Paradise PD (Netflix)
I watched the first three seasons of this animated series, which is available on Netflix. It features brutal, in-your-face humor, often vulgar and inappropriate, but it sometimes made me laugh out loud. There’s still something missing here, though. Somehow, I don’t care about any of the characters on the show, because each is a horrible person (even Bullet the police dog) in their own way. A fourth season is supposed to come out in December. At the moment, I’m on the fence about watching it. Oh, you know I probably will watch it, but I’m not sure that I really want to.
The first three seasons of this series were on A & E. The last three were on Netflix. It was the streaming giant who kept telling me I should watch this one, which is based on a mystery fiction series that I’ve never heard of, let alone read. I finally relented and began watching it, but mainly because Katee Sackhoff is in it. Lou Diamond Phillips is a part of the show as well, playing a Native American once again, making Filipino Americans everywhere proud. The real standout performer, to me, is Australian actor Robert Taylor, who plays Wyoming sheriff Walt Longmire with a throwback, man-of-few-words, Western-hero panache that has to be seen to be appreciated. I’m only halfway through Season 1, but know I’ll watch it all.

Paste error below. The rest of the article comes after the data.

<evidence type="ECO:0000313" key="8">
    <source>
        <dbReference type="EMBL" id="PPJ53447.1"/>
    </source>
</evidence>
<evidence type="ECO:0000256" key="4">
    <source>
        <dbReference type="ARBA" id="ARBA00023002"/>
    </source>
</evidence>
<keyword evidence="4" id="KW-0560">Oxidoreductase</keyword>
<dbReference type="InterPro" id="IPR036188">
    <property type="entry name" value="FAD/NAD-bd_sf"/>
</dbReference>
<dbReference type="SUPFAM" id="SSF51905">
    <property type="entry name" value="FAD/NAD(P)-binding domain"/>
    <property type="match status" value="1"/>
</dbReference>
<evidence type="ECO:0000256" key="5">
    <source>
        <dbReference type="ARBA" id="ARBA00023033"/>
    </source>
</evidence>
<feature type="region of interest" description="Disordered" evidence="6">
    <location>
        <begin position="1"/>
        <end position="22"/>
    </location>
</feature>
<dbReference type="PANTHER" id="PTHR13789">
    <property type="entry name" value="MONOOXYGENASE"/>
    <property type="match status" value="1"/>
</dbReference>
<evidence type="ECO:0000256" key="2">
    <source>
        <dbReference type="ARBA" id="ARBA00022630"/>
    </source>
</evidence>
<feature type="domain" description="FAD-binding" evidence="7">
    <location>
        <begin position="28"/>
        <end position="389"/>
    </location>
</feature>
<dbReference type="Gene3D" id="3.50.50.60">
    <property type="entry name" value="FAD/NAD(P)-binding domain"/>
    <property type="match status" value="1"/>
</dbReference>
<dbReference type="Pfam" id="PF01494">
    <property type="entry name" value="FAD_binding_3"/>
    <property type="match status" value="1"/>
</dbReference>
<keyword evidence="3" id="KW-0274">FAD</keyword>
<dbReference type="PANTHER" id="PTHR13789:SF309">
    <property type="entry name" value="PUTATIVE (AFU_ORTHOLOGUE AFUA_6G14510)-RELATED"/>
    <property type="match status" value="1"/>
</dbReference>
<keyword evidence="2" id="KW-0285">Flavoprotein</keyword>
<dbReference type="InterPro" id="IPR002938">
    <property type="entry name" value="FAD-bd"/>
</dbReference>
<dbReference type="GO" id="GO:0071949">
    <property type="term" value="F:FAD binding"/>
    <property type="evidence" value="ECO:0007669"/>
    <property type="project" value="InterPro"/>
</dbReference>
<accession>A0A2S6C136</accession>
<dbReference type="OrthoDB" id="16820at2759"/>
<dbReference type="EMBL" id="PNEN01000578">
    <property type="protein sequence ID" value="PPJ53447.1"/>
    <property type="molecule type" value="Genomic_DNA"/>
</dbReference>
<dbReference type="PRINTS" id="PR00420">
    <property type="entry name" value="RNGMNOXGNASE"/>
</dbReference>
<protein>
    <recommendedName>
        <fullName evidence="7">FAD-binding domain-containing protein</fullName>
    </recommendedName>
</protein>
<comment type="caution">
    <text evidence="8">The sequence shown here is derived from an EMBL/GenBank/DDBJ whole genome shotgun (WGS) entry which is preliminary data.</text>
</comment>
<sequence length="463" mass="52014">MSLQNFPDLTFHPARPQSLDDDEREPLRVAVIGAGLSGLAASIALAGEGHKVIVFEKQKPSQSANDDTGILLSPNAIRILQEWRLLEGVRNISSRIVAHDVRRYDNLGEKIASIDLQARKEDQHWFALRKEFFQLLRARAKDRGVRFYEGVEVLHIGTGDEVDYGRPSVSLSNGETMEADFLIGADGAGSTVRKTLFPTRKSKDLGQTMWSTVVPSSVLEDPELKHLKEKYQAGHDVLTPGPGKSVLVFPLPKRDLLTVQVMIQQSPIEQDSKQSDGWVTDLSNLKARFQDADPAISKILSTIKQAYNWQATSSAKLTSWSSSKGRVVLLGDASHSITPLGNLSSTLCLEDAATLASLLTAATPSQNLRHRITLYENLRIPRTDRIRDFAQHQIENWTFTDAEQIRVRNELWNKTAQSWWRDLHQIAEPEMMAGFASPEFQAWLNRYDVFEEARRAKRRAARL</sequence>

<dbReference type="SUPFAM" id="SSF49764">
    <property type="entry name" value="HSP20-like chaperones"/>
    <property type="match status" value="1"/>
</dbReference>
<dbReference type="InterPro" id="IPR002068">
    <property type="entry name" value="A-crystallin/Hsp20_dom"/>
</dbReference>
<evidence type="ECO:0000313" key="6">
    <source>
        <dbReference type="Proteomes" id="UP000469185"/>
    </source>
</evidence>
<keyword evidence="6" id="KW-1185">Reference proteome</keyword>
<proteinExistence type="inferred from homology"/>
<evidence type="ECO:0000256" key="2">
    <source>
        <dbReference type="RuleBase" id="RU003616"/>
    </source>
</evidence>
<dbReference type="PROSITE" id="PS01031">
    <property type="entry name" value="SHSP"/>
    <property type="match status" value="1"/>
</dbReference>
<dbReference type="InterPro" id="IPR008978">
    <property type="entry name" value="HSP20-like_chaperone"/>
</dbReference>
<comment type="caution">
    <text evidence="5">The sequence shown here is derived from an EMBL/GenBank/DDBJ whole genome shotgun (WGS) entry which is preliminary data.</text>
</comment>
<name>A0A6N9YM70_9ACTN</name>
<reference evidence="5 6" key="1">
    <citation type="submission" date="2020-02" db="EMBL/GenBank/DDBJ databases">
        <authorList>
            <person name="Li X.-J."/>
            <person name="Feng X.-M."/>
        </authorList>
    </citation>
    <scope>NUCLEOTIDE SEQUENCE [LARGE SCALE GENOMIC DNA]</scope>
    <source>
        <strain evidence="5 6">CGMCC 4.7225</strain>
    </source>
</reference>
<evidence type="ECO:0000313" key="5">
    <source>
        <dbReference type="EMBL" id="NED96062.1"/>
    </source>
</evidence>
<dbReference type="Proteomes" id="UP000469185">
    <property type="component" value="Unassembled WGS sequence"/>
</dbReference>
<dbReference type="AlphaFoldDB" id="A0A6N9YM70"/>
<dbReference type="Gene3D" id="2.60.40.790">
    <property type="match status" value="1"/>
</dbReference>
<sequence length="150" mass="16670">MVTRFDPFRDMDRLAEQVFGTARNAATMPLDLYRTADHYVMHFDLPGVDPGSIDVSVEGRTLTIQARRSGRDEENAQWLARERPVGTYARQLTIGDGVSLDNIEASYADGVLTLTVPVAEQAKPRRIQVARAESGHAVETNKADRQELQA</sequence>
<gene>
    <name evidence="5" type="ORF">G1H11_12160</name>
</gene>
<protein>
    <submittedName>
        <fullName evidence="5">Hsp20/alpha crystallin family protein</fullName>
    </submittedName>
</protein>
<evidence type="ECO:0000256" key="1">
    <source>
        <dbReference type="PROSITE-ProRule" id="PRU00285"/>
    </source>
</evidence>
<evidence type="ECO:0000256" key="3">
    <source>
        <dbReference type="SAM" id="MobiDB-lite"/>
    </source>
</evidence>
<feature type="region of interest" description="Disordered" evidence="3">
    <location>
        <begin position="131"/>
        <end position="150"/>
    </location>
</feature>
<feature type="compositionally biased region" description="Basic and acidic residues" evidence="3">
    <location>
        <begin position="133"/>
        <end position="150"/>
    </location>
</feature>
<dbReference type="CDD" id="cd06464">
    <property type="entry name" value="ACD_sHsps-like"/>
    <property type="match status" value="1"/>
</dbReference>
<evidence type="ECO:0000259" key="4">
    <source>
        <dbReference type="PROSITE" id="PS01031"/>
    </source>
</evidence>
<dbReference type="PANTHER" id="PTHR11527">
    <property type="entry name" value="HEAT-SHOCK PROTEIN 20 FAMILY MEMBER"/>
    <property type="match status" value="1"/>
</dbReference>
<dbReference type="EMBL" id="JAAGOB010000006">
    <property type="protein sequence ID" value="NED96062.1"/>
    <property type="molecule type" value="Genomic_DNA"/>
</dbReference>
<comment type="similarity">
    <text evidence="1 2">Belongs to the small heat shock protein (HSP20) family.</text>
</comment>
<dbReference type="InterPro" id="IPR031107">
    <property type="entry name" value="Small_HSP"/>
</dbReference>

Cowboy Bebop: the anime series
I arrived at the anime series in a typically convoluted fashion. Netflix offered the first season of a live-action version of the show, and then promptly cancelled it. I haven’t watched the Netflix series yet, but after I added it to my TBW list, the anime series was suggested to me as well. While I’ve watched some anime in the past, I would not consider myself to be an aficianado. Something in the show’s aesthetic in the previews intrigued me, as well as the musical score, so I took a flyer on it. I’m maybe a third of the way through the series’ twenty-six episodes and I’m hooked.
Wu Assassins (Netflix)
Netflix really gets me sometimes. I’m a sucker for kung fu fantasy movies and television shows, the more fantastical the better. I’m three episodes deep into this 2019 one-season offering, and know that there is also a Netflix original movie from 2022—Fistful of Vengeance—that continues the story. The premise: an Asian-American chef is actually the Chosen One who is granted the power of a thousand monks in order to keep the mystical Wu powers out of the wrong hands. You know, typical martial arts movie stuff. I like it.
Brand New Cherry Flavor (Netflix)
Sometimes Netflix nags me until I relent. This one is an American horror drama about a young woman, played by Rosa Salazar, who comes to Hollywood intent upon directing her own movie. There are typical Hollywood shenanigans and betrayals, and then atypical horror-fantasy elements that give this limited series a David Lynch/American Horror Story vibe. So far, I’ve watched only the first of eight episodes. I’m not convinced that I’m the target audience for this series, but I think I can stick with it for seven more episodes.
That’s all for now. My TBW list grows daily, because the search for that “next good show” is a noble one. Like the lottery, you can’t win if you don’t play.